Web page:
Let

- $f\in C^3(\mathbb R)$ with $f>0$ and $$\int f(x)\:{\rm d}x=1\tag1$$
- $g:=\ln f$ and assume that $g'=\frac{f'}f$ is Lipschitz continuous (note that this implies that $f'(x)\xrightarrow{|x|\to\infty}0$)
- $n\in\mathbb N$, $x\in\mathbb R^n$, $$s(z_1,y_2,\ldots,y_n):=g(x_1+c_nz_1)-g(x_1)+\sum_{i=2}^n(g(y_i)-g(x_i))\;\;\;\text{for }z_1,y_2,\ldots,y_n\in\mathbb R$$ for some $c_n>0$ and $$h(z_1,y_2,\ldots,y_n):=e^{s(z_1,\:y_2,\:\ldots\:,\:y_n)}-1=\frac{f(x_1+c_nz_1)}{f(x_1)}\prod_{i=2}^n\frac{f(y_i)}{f(x_i)}-1\;\;\;\text{for }z_1,y_2,\ldots,y_n\in\mathbb R$$

For an arbitrary differentiable $\tilde h:\mathbb R\to\mathbb R$, we're able to show that $$N:=\left\{a\in\mathbb R:\tilde h(a)=0\text{ and }\tilde h'(a)\ne0\right\}$$ is countable and $|\tilde h|$ is differentiable on $\mathbb R\setminus N$ with $$|\tilde h|'(x)=\begin{cases}\displaystyle\frac{\tilde h(a)}{\left|\tilde h(a)\right|}\tilde h'(a)&\text{, if }\tilde h(a)\ne0\\0&\text{, if }\tilde h(a)=0\text{ and }\tilde h'(a)=0\end{cases}\tag2$$ for all $a\in\mathbb R$. So, an analogous result can be shown for the partial derivative of $h$ with respect to $z_1$. Are we even able to show that there is a Borel measurable $N'\subseteq\mathbb R^n$ with Lebesgue measure $0$ such that $|h|$ is twice partially differentiable with respect to $z_1$ on $\mathbb R^n\setminus N'$?

Feel free to assume that $c_n$ is decreasing in $n$ with $c_n\xrightarrow{n\to\infty}0$ and that $n$ is as large as you like.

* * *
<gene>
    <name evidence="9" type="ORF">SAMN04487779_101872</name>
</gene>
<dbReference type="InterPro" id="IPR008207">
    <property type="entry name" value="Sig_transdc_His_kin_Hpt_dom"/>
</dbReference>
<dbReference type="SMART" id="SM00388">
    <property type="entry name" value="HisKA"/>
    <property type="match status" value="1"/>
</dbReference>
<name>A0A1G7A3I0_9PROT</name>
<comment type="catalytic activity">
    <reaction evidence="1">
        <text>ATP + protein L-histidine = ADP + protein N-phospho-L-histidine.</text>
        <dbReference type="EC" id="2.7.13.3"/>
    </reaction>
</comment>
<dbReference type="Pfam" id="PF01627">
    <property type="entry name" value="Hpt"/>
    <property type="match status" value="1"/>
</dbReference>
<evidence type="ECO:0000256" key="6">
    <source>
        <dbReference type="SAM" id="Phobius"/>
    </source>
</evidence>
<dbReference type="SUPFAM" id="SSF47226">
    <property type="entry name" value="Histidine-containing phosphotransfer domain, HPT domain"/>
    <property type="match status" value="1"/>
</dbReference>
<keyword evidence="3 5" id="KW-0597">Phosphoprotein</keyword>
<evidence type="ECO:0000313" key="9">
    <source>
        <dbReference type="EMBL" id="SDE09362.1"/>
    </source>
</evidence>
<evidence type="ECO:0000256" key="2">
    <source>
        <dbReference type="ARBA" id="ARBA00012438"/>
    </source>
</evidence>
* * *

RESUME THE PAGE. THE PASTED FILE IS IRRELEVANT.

**EDIT**: Let me note that the assumptions yield the following properties of $f$, which might be useful (let $c$ denote the Lipschitz constant of $g'$):

- $g(y)-g(x)-g'(x)(y-x)\ge-\frac c2|y-x|^2$ for all $x,y\in\mathbb R$
- $f(y)\ge f(x)e^{\frac{|g'(x)|^2}{2c}}e^{-\frac c2\left|y-x-\frac{g'(x)}c\right|^2}\ge f(x)e^{-\frac c2\left|y-x-\frac{g'(x)}c\right|^2}$ for all $x,y\in\mathbb R$
- $f(x)\le\sqrt{\frac c{2\pi}}e^{-\frac{|g'(x)|^2}{2c}}\le\sqrt{\frac c{2\pi}}$ for all $x\in\mathbb R$
- $f$ is Lipschitz continuous with constant $\frac c{\sqrt{2\pi e}}$

thisquestion, since the setting here is more concrete. If it's not possible for all $x\in\mathbb R^d$, it would be enough for me if it can be shown for a suitable rich class $F_d\in\mathcal B(\mathbb R^d)$ of $x$ such that for the process $X^{(d)}$ from this question it holds $\operatorname P\left[X^{(d)}_t\in F_d\text{ for all }t\in[0,T]\right]\xrightarrow{d\to\infty}1$ for all $T>0$. $\endgroup$